The ATLAS experiment on Scholarpedia

An article about ATLAS is the first in a series on experimental high-energy physics to appear on the peer-reviewed website


An overview of the ATLAS experiment written by physicists Monica Dunford and Peter Jenni has been published on Scholarpedia. The article is the first in the series on experimental high-energy physics that the editors of the topic hope to host on the website.

Scholarpedia itself began only five years ago as a hub for neuroscientists to find reliable information from experts in the field. Since then, it has branched into other fields such as Applied Mathematics, Astrophysics, Celestial Mechanics, Computation Intelligence, Theoretical High Energy Physics and more.

“Physics as a Scholarpedia topic began three years ago and this is the first from experimental high energy physics. We would like to get material from other experiments at CERN and high energy physics laboratories around the world,” says Laurent Serin, co-editor of the section together with Lydia Roos.

Unlike Wikipedia, articles in Scholarpedia are written and peer-reviewed by people who are well known in their respective fields. The published content is a living material as the authors curate it or entrust the task to other experts in the same field. Curation includes ensuring that the article remains relevant as the topic develops over time. The materials are written for high-school and university students, scientists and people who have some knowledge of the subject.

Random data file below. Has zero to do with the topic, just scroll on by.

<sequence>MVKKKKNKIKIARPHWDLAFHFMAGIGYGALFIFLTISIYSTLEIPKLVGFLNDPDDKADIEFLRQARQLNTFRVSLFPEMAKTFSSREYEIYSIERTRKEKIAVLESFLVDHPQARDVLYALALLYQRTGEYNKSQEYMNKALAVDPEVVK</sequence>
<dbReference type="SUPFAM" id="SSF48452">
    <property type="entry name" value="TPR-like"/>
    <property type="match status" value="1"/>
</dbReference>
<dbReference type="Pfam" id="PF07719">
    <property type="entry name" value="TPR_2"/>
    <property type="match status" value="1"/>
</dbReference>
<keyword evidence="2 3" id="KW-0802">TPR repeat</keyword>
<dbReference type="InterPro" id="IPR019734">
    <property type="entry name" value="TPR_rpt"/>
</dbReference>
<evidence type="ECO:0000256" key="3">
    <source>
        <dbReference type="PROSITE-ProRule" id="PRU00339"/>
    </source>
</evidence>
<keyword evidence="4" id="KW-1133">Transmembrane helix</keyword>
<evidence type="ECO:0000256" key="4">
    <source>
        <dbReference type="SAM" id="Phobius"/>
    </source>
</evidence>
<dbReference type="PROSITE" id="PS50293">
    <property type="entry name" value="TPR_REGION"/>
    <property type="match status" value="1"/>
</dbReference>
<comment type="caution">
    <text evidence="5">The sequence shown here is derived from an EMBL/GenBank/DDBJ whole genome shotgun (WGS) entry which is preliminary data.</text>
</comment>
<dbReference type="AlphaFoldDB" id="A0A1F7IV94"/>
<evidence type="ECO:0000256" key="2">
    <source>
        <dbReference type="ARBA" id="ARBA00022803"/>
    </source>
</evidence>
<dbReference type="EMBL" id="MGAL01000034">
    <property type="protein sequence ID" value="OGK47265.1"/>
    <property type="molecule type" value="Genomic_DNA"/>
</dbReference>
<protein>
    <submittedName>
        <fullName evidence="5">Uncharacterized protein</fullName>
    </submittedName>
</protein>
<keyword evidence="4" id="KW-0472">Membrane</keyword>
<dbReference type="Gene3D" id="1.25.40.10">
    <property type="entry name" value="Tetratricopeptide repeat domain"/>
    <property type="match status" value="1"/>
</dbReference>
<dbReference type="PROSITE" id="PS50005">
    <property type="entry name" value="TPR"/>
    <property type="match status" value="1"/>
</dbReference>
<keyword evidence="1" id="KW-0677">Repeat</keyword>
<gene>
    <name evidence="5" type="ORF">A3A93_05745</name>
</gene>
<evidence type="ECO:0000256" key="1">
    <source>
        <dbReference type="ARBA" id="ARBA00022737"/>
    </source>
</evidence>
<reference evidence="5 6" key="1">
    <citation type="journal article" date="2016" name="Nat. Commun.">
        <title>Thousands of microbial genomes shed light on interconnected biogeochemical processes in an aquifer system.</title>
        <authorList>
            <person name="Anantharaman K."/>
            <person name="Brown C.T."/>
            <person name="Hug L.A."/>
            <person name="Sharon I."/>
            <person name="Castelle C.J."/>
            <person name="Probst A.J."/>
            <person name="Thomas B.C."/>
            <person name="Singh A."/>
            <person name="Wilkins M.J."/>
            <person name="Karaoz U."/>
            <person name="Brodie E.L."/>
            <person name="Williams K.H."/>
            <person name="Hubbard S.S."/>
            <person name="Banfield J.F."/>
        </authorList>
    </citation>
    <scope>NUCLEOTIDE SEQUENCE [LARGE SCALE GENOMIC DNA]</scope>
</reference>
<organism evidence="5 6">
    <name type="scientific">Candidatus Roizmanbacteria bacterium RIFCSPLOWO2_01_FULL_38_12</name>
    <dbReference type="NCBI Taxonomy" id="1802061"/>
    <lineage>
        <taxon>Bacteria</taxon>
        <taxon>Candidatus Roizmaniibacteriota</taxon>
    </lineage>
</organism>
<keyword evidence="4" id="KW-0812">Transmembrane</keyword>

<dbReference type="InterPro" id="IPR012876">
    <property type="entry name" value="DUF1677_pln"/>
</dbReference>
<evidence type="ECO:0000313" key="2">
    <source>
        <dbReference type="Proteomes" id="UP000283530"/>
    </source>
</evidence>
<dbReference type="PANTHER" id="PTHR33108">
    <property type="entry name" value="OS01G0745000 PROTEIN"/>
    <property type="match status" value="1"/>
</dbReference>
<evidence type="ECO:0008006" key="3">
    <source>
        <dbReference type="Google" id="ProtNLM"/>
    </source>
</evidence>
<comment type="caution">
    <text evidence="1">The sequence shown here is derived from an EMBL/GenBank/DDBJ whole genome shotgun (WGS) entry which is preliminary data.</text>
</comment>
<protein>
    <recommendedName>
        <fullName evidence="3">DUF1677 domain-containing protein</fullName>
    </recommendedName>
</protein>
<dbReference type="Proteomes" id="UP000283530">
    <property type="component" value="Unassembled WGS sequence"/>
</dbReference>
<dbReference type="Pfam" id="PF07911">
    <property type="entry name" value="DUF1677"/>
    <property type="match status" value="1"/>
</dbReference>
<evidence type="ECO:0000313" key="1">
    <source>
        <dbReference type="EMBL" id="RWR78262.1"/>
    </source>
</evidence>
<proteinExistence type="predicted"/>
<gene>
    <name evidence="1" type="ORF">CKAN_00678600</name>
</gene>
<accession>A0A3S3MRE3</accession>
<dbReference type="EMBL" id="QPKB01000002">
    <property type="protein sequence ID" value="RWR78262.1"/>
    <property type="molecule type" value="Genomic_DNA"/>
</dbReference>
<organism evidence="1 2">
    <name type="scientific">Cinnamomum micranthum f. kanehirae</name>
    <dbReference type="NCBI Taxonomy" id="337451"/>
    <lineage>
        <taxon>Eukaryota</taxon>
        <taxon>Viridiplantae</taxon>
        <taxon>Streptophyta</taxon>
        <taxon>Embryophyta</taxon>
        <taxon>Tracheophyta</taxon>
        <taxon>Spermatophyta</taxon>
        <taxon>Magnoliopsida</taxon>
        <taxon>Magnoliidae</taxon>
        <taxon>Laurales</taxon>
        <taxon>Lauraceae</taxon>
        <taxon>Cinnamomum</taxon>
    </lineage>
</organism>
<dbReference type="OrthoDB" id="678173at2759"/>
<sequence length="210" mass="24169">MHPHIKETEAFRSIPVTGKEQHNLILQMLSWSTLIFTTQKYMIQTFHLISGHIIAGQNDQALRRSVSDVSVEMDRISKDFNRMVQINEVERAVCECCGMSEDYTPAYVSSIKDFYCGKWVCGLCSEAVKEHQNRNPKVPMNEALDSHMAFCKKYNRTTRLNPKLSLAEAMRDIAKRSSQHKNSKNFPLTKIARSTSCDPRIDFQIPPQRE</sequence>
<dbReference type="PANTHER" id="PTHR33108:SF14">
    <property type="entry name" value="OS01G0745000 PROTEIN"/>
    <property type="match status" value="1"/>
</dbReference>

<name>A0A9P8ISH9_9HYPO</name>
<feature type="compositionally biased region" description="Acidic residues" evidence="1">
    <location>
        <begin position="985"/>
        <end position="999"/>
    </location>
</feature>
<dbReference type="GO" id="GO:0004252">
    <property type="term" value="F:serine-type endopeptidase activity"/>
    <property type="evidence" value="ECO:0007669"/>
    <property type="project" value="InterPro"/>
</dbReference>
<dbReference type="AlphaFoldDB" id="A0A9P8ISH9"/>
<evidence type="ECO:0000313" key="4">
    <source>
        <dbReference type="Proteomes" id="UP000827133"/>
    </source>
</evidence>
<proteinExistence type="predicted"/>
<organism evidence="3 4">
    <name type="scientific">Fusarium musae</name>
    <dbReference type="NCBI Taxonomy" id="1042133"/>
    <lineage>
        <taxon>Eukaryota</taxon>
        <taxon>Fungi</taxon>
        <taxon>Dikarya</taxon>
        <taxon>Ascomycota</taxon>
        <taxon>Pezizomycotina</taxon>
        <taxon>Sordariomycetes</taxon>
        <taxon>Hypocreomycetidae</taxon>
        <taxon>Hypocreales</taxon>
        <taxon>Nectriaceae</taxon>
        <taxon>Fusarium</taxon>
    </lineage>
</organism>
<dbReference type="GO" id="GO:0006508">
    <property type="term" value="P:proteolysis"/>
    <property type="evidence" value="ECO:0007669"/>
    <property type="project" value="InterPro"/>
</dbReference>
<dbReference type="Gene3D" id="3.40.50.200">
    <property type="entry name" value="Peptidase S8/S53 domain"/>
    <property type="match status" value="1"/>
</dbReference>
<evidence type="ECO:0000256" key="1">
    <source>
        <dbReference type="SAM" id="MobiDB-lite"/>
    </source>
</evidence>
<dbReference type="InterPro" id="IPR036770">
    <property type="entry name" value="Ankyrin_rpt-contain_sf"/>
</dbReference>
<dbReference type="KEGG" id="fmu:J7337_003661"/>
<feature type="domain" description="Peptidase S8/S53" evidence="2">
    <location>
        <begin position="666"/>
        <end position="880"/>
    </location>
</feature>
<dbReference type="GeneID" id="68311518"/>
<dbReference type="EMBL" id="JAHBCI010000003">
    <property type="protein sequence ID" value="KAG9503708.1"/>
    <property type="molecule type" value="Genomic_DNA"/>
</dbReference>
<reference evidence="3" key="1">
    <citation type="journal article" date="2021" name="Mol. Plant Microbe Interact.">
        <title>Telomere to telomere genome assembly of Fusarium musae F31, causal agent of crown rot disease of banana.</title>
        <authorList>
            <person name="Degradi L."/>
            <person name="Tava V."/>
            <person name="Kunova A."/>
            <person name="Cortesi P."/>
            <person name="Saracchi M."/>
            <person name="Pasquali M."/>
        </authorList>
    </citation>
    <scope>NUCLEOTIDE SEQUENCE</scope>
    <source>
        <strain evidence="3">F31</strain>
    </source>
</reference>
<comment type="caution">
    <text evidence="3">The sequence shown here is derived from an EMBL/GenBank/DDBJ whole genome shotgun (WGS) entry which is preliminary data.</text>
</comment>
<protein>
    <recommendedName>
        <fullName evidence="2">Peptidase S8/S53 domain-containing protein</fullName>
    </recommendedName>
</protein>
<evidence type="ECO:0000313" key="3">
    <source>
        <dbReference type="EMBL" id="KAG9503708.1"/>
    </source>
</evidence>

“There is usually a gap between materials that are available for the non-science audience and the very technical reports. This was the perfect audience to write for, people who had some knowledge and genuine interest – especially students, engineers and people starting out in the field,” says Monica Dunford, who has blogged about particle physics for the US-LHC and The Huffington Post.

She worked with Jenni, who is a former spokesperson of ATLAS and current curator of the content. “We spent a lot of time planning a coherent structure. It was a hard balance to strike as you cannot oversimplify or include too much raw information, and still maintain accuracy in 6000 words on a topic in which you’ve invested your life,” says Dunford.

The ATLAS experiment’s Scholarpedia page, which was visited more than 1000 times within its first few days, was reviewed by Fabiola Gianotti of CERN and Michel Lefebvre of University of Victoria, Canada.